Put that way, it's easier for me to accept that policy is "decisive" in the sense that I think you mean: the broader policy that exists independent of the policy pages is a process of broad decision making about what kind of behavior is conducive to building an encyclopedia and what isn't. You and I are engaged in that consensus building process every time we use our admin tools or hit the edit button on a page. (Incidentally, this may be another basis for understanding what WP:IAR really means.)
That's all well and good, and seems to me to be actually true in practice. However, it becomes a problem when you simply start out with saying "Policy is decisive" without having established all the background necessary to understanding what exactly you mean by that. I gravely worry that people will mistakenly read, as I did, "Policy" in this context to mean "The content of policy pages" and will think that means they are supposed to think the text that is written on a policy page is what determines their behavior, rather than thinking they need to do things like engage their good-faith critical thinking or listen to people who are telling them to stop doing what they are doing (even if they think that the text of the policy page entitles them to). The content of policy pages should be written to model or approximate what is actually being done and regarded as acceptable or salutary in the field, and it is that process -- that everyone has an equal share in -- that is decisive, and I want the text of the policy pages to be clear about that.
We can work on alternatives, but it's hard for me to motivate myself to propose solutions, since I think the original text was good enough. If you want to get something into the policy that explicated the distinction between policy and the content of policy pages in the way I'm describing, of course I would be ecstatic to have that clearly laid out somehow, and I'd love to work on that. causa sui× 20:01, 11 August 2009 (UTC)
If we replace "policy in the community" with "consensus in the community" (I'm assuming (s)he means ~the same thing?) , I think I share the perspective of causa sui. --Kim Bruning (talk) 21:00, 11 August 2009 (UTC) And M has a good approach in general, though I might disagree on points. I did mention that already, didn't I?
He, and yes, I think we mean the same thing. I liked M (talk · contribs)'s decision to call that widespread consensus "policy" since I like the idea that the real policy exists "out there" in the social economy of Wikipedia editors rather than as code law delineated on bureaucratic policy pages. (I was previously User:Ryan Delaney btw). causa sui× 21:44, 11 August 2009 (UTC)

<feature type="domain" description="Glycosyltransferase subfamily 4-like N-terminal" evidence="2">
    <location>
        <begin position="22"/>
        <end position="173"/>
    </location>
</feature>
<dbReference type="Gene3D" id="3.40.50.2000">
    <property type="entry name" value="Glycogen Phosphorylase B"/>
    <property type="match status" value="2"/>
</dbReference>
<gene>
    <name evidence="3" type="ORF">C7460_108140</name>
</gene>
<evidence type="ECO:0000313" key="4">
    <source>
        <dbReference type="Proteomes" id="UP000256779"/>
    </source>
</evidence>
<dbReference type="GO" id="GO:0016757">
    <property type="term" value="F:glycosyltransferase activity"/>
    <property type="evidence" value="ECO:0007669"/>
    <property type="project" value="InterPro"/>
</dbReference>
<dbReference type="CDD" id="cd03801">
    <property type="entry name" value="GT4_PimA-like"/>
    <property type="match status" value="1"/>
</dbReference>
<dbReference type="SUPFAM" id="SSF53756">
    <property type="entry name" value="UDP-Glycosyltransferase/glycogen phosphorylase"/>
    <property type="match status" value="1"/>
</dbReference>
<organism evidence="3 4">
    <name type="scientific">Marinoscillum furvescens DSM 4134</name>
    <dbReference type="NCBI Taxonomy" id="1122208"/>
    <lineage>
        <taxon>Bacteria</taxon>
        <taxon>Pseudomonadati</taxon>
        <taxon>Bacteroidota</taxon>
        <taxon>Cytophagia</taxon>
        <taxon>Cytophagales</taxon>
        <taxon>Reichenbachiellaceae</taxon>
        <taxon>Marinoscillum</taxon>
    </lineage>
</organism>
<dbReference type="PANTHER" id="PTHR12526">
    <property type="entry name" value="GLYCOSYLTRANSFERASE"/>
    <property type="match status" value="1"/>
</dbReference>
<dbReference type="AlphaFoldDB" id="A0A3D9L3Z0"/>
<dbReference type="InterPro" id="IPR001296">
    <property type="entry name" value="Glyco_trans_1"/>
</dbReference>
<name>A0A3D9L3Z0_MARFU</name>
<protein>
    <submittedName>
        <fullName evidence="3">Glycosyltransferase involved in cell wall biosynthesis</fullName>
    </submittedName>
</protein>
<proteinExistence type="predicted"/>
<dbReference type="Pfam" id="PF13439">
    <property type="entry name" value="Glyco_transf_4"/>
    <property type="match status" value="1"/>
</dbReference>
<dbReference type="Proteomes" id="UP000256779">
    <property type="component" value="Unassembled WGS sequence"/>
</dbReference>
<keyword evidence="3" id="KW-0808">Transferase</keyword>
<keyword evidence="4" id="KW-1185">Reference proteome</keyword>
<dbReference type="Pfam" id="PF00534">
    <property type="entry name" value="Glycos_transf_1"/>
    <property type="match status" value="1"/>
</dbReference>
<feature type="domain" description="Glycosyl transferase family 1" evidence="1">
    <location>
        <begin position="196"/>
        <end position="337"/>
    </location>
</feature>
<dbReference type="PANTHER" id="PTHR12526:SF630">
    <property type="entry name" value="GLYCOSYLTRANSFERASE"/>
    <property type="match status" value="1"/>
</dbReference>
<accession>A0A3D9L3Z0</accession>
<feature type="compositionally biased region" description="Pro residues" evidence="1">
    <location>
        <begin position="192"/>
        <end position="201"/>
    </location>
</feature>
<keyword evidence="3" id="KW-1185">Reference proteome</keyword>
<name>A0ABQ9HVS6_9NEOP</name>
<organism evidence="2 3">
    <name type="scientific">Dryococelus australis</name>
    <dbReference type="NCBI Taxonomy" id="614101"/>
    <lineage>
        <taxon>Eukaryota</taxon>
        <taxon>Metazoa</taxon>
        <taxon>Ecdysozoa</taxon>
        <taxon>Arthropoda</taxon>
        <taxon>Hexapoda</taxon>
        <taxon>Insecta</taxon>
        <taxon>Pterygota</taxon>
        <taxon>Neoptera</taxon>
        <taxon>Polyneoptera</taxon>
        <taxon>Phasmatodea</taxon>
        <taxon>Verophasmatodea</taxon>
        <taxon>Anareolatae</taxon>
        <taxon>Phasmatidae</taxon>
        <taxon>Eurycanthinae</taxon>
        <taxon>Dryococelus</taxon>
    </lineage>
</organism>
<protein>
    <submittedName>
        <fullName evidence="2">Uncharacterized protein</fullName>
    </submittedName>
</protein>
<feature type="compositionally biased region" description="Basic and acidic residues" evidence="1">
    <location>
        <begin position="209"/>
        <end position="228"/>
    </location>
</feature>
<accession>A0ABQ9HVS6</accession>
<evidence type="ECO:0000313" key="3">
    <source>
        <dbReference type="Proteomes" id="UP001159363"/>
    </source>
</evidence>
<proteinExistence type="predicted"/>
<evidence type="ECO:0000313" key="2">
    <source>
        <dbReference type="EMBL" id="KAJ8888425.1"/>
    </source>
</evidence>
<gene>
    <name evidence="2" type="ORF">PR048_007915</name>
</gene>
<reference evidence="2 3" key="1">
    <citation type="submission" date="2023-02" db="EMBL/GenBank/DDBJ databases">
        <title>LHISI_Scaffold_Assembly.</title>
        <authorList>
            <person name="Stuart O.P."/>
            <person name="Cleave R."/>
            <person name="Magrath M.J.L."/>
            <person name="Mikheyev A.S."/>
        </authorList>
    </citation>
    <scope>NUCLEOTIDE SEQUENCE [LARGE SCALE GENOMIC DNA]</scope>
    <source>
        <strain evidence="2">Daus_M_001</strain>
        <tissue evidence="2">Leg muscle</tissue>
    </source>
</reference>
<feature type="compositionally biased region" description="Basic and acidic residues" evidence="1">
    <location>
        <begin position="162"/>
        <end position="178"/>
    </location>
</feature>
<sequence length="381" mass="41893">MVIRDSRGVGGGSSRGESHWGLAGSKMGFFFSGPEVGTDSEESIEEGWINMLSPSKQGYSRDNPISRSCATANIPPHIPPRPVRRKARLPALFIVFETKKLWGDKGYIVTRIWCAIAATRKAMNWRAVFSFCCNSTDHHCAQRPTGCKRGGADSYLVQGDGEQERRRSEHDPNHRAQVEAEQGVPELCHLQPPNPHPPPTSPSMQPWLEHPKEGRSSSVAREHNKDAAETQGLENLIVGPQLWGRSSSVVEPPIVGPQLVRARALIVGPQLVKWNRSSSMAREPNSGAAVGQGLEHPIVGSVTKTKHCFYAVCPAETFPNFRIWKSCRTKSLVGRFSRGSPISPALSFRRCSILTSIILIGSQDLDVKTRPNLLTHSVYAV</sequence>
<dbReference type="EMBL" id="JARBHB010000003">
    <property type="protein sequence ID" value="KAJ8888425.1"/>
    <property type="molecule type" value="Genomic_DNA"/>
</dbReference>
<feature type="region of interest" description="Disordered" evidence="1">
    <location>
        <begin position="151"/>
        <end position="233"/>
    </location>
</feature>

I'm not so sure that renaming Consensus to policy is enlightening. ;-) But (hopefully) that's more of a choice-of-terminology debate, rather than a philosophical difference in opinion. --Kim Bruning (talk) 22:27, 11 August 2009 (UTC)
Well, for that abstract thing, both names might be sub-par. The thing with consensus is the process and state seem to get confused, often leading to CCC issues. "Current snapshot off widespread agreement on an issue" is probably a better wording than both...   M   23:04, 11 August 2009 (UTC)
I think you did mention that, Kim, thank you :) I think the motto "policy exists [in the ether]" is a good one, since many conflicts are about where policy comes from, or what it represents, and whether it applies.
We might have a look at the IAR controversies under this light: the wording of the original IAR emphasized a welcomingness to people who were afraid - crucially - not of pages of rules, but of violating the norms (ether-policies) of this big community. You weren't just contributing an opinion to usenet. No, you might actually end up screwing up an encyclopedia! Now, the emphasis is more on ignoring potentially inaccurate policy pages. There's also a hint of 'do what you think is best for wp, even when you suspect others will lynch you'. Three interpretations - call them timidity, inaccuracy, courage.
That second one seems to be a problem, and something we might disagree with. I think that as a rule, policy pages should be taken as being more accurate than you or your group's own understanding of wikipedia. If a policy page is indeed inaccurate, you have a duty to go change it, rather than just ignoring it. Some people think that if a policy page says something, it's stuck there, and can be used to 'decide' (shut down) valid disagreement. I don't think this. But I do think that policy pages should 'block/stall' serious disagreements until the policy page can correctly state what the ether says. If the policy page can't resolve (decide) the disagreement on an issue it directly addresses ("no OR, period" vs "weeelll, maybe in some cases OR is applicable... but one of you may be right, maybe here's an exception - go have a chat"), then it's not a policy. Why would we note common disagreements/questions/issues for which there is no widely accepted solution as policy?
To sum things up, I think my position here is that policy pages should be a) as binding as we take policy to be (I think that the timidity and courage IAR variants are part of our policy), and b) extremely welcoming to even reckless changes, since these will prompt discussions, clarifications, and necessary changes.   M   23:04, 11 August 2009 (UTC)